Mother Comforting ChildDoes your child seem to make emotional mountains out of molehills? Do you find yourself thinking that he’s being melodramatic? Or maybe you understand that your child has what Kazimierz Dabrowski called emotional supersensitivity. It doesn’t work to tell your child to stop worrying or that she’s being too sensitive for her own good. So what can you do?

The first thing to do is understand.  Many gifted children feel deeply and intensely. What may seem minor or insignificant to you can feel devastating to these children. Consider this poem by Pearl S. Buck:

“The truly creative mind in any field is no more than this:
A human creature born abnormally, inhumanly sensitive. 
To him… 
a touch is a blow, 
a sound is a noise, 
a misfortune is a tragedy,
a joy is an ecstasy, 
a friend is a lover, 
and failure is death. 

Add to this cruelly delicate organism the overpowering necessity to create, create, create – – – so that without the creating of music or poetry or books or buildings or something of meaning, his very breath is cut off from him. He must create, must pour out creation. By some strange, unknown, inward urgency he is not really alive unless he is creating.”

While these gifted children may not be feeling compelled to create, the poem does capture the intensity of the emotions a highly emotionally sensitive child may be feeling. He’s not being melodramatic. He really is experiencing those feelings deeply and intensely.

The problem is that all the events that triggers these deep feelings are not equal. Highly sensitive adults can recognize that fact more easily that children can and although they may feel hurts, slights, and disappointments deeply, they are able to put the different experiences into perspective.

That is what you want to help your child do. A great way to help your child put the events and responses to them into some perspective is to have your child create an emotional response scale.  Basically, you write down numbers from one to ten and then ask your child for experiences for each number.  Number one would be something that really isn’t too bad. It could be something like not getting that second helping of a favorite food at dinner. Number ten would be the worst thing that could happen.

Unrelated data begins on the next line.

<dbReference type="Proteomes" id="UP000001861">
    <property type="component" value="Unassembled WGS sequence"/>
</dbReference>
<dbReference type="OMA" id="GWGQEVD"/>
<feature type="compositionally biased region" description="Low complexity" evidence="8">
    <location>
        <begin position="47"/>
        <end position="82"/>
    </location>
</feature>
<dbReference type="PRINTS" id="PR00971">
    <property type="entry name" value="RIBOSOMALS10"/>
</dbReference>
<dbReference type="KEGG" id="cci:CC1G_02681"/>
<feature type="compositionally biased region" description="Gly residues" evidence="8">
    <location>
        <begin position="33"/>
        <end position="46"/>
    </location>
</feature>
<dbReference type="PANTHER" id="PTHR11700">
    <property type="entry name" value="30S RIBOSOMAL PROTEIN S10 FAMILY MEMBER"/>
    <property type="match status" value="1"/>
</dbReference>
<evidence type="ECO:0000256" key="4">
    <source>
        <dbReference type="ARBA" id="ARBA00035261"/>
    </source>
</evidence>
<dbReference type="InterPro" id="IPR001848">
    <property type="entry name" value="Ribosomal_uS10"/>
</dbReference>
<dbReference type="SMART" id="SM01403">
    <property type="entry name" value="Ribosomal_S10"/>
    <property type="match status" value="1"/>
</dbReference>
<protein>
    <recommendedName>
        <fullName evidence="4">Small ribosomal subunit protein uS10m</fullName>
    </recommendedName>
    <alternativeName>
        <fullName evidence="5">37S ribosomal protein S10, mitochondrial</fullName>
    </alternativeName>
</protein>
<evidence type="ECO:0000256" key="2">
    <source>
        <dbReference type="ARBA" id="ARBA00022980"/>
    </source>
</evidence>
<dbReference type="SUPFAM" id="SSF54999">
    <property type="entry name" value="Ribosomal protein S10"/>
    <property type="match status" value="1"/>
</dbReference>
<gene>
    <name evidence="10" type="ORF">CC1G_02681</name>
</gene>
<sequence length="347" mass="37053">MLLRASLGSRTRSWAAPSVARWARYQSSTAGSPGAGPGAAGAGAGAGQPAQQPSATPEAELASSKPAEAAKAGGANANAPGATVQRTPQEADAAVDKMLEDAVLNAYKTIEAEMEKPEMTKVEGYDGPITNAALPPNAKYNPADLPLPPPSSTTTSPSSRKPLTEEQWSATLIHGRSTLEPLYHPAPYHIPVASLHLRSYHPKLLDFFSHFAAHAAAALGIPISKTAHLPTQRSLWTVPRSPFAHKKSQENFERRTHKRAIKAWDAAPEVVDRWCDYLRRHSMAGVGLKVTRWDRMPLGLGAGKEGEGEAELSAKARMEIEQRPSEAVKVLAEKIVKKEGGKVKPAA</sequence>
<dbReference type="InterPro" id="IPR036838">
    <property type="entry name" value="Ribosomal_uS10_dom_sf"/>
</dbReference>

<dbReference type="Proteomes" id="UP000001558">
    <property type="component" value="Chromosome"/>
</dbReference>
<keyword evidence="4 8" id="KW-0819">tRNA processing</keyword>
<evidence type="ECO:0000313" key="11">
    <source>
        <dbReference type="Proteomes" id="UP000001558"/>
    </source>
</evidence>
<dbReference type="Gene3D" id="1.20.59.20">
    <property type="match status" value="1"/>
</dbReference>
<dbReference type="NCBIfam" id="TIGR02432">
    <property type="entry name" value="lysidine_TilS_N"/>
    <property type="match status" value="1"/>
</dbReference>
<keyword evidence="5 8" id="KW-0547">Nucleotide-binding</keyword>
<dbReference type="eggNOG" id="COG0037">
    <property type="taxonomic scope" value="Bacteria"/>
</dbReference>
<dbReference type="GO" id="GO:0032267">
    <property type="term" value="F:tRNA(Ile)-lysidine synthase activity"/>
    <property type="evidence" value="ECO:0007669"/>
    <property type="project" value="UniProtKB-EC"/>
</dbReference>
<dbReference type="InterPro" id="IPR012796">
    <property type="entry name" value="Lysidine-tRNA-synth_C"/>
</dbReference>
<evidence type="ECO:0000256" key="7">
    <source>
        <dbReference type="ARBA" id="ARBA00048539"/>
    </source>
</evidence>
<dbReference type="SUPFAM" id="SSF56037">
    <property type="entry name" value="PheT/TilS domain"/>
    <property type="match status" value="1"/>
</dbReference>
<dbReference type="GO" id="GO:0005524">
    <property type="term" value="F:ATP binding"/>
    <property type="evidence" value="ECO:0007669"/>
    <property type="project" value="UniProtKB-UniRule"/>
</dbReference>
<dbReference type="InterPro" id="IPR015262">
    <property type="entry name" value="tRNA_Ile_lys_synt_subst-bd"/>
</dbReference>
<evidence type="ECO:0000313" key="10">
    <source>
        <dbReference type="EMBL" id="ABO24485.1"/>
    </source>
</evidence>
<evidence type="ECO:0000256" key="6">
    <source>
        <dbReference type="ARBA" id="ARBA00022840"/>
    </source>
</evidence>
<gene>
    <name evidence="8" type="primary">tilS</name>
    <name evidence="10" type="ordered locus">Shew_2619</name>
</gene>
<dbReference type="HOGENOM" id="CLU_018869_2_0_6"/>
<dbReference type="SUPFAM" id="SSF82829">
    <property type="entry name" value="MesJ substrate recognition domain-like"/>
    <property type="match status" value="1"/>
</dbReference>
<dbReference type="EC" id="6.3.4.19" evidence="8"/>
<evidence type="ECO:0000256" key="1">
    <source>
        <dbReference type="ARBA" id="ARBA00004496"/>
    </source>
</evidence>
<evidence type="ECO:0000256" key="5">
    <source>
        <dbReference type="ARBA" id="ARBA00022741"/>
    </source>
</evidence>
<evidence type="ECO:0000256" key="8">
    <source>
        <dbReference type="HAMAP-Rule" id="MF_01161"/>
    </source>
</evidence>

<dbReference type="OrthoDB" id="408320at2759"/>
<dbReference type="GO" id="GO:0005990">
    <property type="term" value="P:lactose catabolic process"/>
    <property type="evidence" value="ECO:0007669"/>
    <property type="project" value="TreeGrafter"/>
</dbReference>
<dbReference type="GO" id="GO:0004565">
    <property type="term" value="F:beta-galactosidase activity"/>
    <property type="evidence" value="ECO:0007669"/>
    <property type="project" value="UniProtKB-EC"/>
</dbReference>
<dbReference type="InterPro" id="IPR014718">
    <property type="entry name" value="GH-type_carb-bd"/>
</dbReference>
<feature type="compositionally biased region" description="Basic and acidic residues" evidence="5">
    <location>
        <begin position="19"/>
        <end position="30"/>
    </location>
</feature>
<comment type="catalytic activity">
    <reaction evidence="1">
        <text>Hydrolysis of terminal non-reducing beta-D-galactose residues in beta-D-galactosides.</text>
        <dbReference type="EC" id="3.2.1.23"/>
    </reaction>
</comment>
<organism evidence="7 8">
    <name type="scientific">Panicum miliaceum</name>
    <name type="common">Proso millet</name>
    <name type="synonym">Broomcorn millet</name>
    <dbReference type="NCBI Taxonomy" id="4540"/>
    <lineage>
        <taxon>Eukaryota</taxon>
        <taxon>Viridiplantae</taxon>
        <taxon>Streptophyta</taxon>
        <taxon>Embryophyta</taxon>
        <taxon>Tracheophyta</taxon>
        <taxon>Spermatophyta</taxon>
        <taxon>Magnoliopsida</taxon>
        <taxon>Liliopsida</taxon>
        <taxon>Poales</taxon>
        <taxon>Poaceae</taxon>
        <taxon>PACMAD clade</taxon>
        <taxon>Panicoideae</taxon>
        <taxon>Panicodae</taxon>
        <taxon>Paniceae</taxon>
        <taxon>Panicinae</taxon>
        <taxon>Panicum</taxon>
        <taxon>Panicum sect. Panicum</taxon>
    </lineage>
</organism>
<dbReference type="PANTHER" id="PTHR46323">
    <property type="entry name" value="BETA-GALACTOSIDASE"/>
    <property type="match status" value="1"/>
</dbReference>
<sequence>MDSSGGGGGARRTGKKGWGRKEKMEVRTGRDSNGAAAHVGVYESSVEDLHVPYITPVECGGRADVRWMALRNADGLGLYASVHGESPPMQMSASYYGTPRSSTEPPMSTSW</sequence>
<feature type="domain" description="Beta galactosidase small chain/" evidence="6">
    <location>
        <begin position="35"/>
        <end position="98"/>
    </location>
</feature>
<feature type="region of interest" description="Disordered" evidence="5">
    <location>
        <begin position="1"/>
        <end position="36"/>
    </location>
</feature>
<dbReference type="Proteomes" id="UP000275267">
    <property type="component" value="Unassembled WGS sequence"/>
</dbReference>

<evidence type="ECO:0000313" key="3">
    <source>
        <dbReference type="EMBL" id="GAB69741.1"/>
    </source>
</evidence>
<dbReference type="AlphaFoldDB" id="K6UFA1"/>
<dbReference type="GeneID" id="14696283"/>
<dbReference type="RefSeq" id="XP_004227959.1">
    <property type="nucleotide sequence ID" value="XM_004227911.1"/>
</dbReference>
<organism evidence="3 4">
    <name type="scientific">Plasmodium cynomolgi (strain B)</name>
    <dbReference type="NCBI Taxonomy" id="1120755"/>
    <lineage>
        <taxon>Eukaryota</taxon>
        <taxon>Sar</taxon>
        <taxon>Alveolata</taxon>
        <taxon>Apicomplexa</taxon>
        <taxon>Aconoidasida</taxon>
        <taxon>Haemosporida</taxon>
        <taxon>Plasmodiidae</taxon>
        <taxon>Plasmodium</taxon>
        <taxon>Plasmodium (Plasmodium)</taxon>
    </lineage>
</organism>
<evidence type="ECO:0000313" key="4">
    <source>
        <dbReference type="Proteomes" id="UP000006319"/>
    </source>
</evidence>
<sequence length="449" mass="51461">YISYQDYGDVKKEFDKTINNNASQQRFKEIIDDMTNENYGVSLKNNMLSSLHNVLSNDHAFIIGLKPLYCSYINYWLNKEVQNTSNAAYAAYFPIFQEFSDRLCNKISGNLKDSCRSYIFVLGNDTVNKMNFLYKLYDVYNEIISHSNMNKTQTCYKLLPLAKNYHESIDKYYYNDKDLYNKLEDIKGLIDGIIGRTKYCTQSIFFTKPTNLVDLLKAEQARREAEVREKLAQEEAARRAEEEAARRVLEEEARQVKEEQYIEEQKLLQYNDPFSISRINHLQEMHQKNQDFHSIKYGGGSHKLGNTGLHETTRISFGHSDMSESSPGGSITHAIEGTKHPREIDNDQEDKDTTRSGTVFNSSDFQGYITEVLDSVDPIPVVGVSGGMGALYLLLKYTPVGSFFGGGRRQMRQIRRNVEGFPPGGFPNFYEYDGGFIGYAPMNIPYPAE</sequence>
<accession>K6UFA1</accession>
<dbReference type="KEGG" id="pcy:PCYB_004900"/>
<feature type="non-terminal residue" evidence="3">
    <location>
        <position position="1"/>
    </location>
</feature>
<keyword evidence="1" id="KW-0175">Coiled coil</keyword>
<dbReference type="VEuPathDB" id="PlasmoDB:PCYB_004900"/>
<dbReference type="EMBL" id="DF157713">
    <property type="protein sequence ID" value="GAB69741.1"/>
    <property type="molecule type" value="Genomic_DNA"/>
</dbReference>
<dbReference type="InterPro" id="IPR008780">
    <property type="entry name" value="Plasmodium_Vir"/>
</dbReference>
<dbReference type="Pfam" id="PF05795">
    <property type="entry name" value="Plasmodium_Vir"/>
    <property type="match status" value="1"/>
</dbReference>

It takes some time and negotiating to fill in all ten slots – and it shouldn’t be done when your child is upset about something. The experiences have to what your child thinks is the least and worst things that can happen, not what you think. You can offer suggestions, but let your child put them in order. Your child can always change the order or add and subtract events from the list as she gets older.

When your child gets upset about something someone said or did, look at the list together and ask your child where on the scale the event falls. She may feel like it’s the end of the world, but looking over the scale will help her put it into some perspective. She is still going to feel sad, upset, or hurt, but she will also start understanding that not all events are equally upsetting and she will start learning to moderate her responses.

http://giftsforlearning.com/wp/wp-content/uploads/2015/05/mother-comforting-child-11411307_s.jpghttp://giftsforlearning.com/wp/wp-content/uploads/2015/05/mother-comforting-child-11411307_s-150x150.jpgCarol BainbridgeFor ParentsSocial Emotional IssuesAdvice for Parents,Sensitivity
Does your child seem to make emotional mountains out of molehills? Do you find yourself thinking that he's being melodramatic? Or maybe you understand that your child has what Kazimierz Dabrowski called emotional supersensitivity. It doesn't work to tell your child to stop worrying or that she's being too...